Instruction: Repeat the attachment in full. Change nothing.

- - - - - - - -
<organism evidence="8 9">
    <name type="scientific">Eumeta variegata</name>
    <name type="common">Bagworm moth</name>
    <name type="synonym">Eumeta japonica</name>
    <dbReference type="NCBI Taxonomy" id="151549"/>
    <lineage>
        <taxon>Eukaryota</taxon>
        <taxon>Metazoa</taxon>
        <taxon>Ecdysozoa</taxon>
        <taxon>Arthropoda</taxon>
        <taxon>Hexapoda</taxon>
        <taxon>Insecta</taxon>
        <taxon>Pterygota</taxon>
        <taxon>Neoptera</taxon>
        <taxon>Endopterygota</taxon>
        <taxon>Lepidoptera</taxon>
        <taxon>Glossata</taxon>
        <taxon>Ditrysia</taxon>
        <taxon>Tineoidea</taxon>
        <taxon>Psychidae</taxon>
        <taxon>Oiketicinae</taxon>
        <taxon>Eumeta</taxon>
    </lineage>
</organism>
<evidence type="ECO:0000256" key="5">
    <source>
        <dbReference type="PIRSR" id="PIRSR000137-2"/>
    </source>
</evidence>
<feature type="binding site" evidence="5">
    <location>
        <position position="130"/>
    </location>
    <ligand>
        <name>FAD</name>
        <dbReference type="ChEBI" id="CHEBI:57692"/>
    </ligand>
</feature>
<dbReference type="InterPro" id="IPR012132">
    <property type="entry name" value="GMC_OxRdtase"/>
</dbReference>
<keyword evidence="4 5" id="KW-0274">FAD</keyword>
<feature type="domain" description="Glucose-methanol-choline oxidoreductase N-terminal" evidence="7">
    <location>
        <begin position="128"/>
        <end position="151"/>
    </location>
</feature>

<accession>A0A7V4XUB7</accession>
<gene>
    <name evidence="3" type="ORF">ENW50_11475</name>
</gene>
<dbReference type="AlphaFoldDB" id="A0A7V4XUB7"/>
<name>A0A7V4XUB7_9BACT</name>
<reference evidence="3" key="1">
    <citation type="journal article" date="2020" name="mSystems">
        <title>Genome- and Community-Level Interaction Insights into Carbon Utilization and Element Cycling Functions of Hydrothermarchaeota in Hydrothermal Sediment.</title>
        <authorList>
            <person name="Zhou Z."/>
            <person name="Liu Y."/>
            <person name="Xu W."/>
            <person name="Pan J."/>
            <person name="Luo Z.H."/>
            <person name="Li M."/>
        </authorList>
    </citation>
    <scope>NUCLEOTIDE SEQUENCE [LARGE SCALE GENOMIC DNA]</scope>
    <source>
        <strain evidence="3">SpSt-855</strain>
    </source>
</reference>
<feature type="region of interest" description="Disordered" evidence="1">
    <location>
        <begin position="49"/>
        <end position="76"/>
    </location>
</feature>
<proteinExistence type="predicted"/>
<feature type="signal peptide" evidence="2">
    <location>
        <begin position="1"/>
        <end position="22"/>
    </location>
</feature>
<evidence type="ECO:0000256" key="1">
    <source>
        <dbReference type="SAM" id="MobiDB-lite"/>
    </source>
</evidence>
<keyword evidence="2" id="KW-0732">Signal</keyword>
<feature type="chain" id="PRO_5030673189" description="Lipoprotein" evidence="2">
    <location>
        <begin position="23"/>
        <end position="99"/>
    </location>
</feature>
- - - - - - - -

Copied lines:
<organism evidence="8 9">
    <name type="scientific">Eumeta variegata</name>
    <name type="common">Bagworm moth</name>
    <name type="synonym">Eumeta japonica</name>
    <dbReference type="NCBI Taxonomy" id="151549"/>
    <lineage>
        <taxon>Eukaryota</taxon>
        <taxon>Metazoa</taxon>
        <taxon>Ecdysozoa</taxon>
        <taxon>Arthropoda</taxon>
        <taxon>Hexapoda</taxon>
        <taxon>Insecta</taxon>
        <taxon>Pterygota</taxon>
        <taxon>Neoptera</taxon>
        <taxon>Endopterygota</taxon>
        <taxon>Lepidoptera</taxon>
        <taxon>Glossata</taxon>
        <taxon>Ditrysia</taxon>
        <taxon>Tineoidea</taxon>
        <taxon>Psychidae</taxon>
        <taxon>Oiketicinae</taxon>
        <taxon>Eumeta</taxon>
    </lineage>
</organism>
<evidence type="ECO:0000256" key="5">
    <source>
        <dbReference type="PIRSR" id="PIRSR000137-2"/>
    </source>
</evidence>
<feature type="binding site" evidence="5">
    <location>
        <position position="130"/>
    </location>
    <ligand>
        <name>FAD</name>
        <dbReference type="ChEBI" id="CHEBI:57692"/>
    </ligand>
</feature>
<dbReference type="InterPro" id="IPR012132">
    <property type="entry name" value="GMC_OxRdtase"/>
</dbReference>
<keyword evidence="4 5" id="KW-0274">FAD</keyword>
<feature type="domain" description="Glucose-methanol-choline oxidoreductase N-terminal" evidence="7">
    <location>
        <begin position="128"/>
        <end position="151"/>
    </location>
</feature>

<accession>A0A7V4XUB7</accession>
<gene>
    <name evidence="3" type="ORF">ENW50_11475</name>
</gene>
<dbReference type="AlphaFoldDB" id="A0A7V4XUB7"/>
<name>A0A7V4XUB7_9BACT</name>
<reference evidence="3" key="1">
    <citation type="journal article" date="2020" name="mSystems">
        <title>Genome- and Community-Level Interaction Insights into Carbon Utilization and Element Cycling Functions of Hydrothermarchaeota in Hydrothermal Sediment.</title>
        <authorList>
            <person name="Zhou Z."/>
            <person name="Liu Y."/>
            <person name="Xu W."/>
            <person name="Pan J."/>
            <person name="Luo Z.H."/>
            <person name="Li M."/>
        </authorList>
    </citation>
    <scope>NUCLEOTIDE SEQUENCE [LARGE SCALE GENOMIC DNA]</scope>
    <source>
        <strain evidence="3">SpSt-855</strain>
    </source>
</reference>
<feature type="region of interest" description="Disordered" evidence="1">
    <location>
        <begin position="49"/>
        <end position="76"/>
    </location>
</feature>
<proteinExistence type="predicted"/>
<feature type="signal peptide" evidence="2">
    <location>
        <begin position="1"/>
        <end position="22"/>
    </location>
</feature>
<evidence type="ECO:0000256" key="1">
    <source>
        <dbReference type="SAM" id="MobiDB-lite"/>
    </source>
</evidence>
<keyword evidence="2" id="KW-0732">Signal</keyword>
<feature type="chain" id="PRO_5030673189" description="Lipoprotein" evidence="2">
    <location>
        <begin position="23"/>
        <end position="99"/>
    </location>
</feature>